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2008 Project Abstract
Current aerospace trends encourage satellites to be smaller, faster, and cheaper. However, the physical limitations of such small satellites create unique design challenges. To define one of these challenges for future small satellite missions built by students at the University of Alaska Fairbanks, a team of mechanical and electrical engineering students will study the accuracy and stability of small satellite attitude control systems (ACS).
This experiment will focus on the challenge of reaching an attitude position quickly and efficiently. Many small satellites experiences oscillations as their attitude control system stabilizes in the desired orientation. This oscillation reduces the efficiency of an attitude control system and imposes a greater draw on the satellite's already limited power supply. This project's mission is to investigate such instability and characterize it with the objective of overcoming the problem on future missions.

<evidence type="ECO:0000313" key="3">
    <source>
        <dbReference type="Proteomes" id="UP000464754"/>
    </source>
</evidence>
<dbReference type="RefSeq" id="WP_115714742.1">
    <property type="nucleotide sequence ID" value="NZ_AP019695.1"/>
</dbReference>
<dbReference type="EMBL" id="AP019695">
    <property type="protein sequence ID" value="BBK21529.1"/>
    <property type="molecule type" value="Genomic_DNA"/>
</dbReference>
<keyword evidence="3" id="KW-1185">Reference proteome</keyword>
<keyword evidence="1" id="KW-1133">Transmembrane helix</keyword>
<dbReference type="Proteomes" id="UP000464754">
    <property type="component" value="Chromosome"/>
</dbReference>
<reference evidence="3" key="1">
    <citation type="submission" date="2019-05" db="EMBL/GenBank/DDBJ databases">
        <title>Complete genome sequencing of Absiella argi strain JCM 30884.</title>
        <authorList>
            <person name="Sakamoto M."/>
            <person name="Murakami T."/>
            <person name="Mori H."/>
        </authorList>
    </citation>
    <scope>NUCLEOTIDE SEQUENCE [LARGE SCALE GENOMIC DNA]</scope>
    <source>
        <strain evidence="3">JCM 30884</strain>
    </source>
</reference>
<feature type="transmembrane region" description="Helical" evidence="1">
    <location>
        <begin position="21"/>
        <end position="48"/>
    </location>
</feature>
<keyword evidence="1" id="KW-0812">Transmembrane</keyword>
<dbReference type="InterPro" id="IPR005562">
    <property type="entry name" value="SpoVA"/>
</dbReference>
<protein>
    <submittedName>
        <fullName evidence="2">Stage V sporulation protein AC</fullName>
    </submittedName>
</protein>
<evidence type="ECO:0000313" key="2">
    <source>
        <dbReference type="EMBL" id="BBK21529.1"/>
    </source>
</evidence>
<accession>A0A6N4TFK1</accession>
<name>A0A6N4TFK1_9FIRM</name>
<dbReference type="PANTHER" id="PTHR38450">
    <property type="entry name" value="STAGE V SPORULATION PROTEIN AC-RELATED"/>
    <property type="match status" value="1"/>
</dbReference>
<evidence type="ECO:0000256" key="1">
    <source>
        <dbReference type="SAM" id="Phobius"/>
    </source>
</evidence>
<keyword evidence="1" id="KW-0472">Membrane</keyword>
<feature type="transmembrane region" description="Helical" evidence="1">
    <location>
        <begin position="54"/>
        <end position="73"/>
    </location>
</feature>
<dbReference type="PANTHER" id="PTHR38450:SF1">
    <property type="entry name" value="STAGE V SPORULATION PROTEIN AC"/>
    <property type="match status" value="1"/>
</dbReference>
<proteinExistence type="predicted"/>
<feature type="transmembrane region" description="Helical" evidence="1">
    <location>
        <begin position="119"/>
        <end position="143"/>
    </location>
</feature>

After designing and constructing two control systems, one mechanical and one electromagnetic, the students will evaluate the pointing accuracy and short-term stability of platforms employing these systems in zero gravity. Because the platforms cannot realistically "hover" while maintaining a reasonable 3-axis test environment, this evaluation is not possible in a one-g environment. Zero-g flights through the Reduced Gravity Student Flight Program will allow investigation of the ACS platforms in a three-dimensional environment similar to space, where the systems will eventually be required to function, without relying on a costly in-situ evaluation of attitude control systems in orbit.
Further evaluation of the platforms based on small satellite requirements such as mass, volume, and power will provide a research and design foundation for future missions.